Ash Baskets: A Totally Different Way to Work with Wood

April 3, 2020
Transporting Black Ash Logs

Moving Logs for Basket Weaving

Amidst the Covid-19 shut down we all are trying to find ways to keep ourselves busy and entertained at home. This pandemic has given me the opportunity to practice making baskets with black ash, a native species of tree that has historically been used for basket weaving by indigenous populations across the eastern half of the US.

Timo, one of the partners here at THVT, owns land adjacent to our Vershire shop where he graciously let me cut down a black ash last summer. Just cutting the tree down, cutting it to manageable lengths, and getting it to my car was a process.

Then comes the work of pounding out the splints. After peeling off the bark, I hammered the entire log with a mini-sledge, which crushes the fibers between the growth rings. This results in each growth ring later peeling off the log in sheets that are about 1/16″ thick.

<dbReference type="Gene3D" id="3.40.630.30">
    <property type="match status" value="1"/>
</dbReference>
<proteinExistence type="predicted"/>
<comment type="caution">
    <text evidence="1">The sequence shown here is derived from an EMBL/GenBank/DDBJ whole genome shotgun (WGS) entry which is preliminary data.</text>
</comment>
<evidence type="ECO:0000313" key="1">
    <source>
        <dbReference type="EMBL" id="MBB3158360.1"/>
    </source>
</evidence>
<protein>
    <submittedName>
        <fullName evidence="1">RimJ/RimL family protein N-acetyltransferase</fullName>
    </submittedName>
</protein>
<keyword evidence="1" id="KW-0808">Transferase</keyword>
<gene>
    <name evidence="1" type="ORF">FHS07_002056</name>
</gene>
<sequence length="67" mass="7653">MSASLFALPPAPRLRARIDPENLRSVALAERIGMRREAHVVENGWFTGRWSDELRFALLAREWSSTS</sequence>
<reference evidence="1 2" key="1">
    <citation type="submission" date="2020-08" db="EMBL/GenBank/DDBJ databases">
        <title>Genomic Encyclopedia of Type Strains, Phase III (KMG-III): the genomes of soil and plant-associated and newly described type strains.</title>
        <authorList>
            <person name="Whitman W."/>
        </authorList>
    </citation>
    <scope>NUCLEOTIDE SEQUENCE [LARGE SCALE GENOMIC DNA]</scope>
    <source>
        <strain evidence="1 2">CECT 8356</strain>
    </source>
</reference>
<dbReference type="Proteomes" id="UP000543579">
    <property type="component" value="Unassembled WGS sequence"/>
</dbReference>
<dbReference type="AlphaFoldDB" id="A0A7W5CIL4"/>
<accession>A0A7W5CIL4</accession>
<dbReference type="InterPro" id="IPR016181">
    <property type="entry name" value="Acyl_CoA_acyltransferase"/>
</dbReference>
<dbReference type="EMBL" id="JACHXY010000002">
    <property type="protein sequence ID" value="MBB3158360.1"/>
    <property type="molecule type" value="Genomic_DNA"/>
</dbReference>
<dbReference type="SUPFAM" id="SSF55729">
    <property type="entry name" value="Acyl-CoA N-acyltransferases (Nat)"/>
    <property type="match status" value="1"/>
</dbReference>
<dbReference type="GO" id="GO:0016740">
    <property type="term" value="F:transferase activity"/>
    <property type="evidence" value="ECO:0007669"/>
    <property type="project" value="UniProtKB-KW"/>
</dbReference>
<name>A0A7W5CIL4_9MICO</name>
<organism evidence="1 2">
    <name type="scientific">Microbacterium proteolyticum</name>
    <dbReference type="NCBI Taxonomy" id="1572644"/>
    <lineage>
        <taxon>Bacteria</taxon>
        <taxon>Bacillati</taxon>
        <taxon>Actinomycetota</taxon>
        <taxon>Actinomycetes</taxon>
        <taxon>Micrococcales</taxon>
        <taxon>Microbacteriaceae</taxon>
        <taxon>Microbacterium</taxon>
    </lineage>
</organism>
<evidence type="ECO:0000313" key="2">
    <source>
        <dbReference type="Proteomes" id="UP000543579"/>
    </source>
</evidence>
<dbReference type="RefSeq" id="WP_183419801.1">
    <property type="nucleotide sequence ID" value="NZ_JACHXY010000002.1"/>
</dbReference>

After the logs have been pounded, comes the tedious work of cutting straight, even splints from the wide panels of material that peeled off the log. All this and we haven’t even start to weave a basket yet! Good lord almighty.

Finally, once all that prep work has been done, it’s time to weave a basket.

This was my first project, a backpack basket. After weaving the main body, I carved a rim and handle from some leftover unpounded logs. After lashing them onto the rim, I had a pretty spiffy looking basket. But it STILL wasn’t done until I fussed with the sewing machine for about a day to get the harness just right. I’m pretty proud of the result.

But why just have one basket? I was able to put the finishing touches on an even BIGGER backpack basket and this nice round gathering basket.

Thanks for looking and hopefully we will be back in action in person again soon!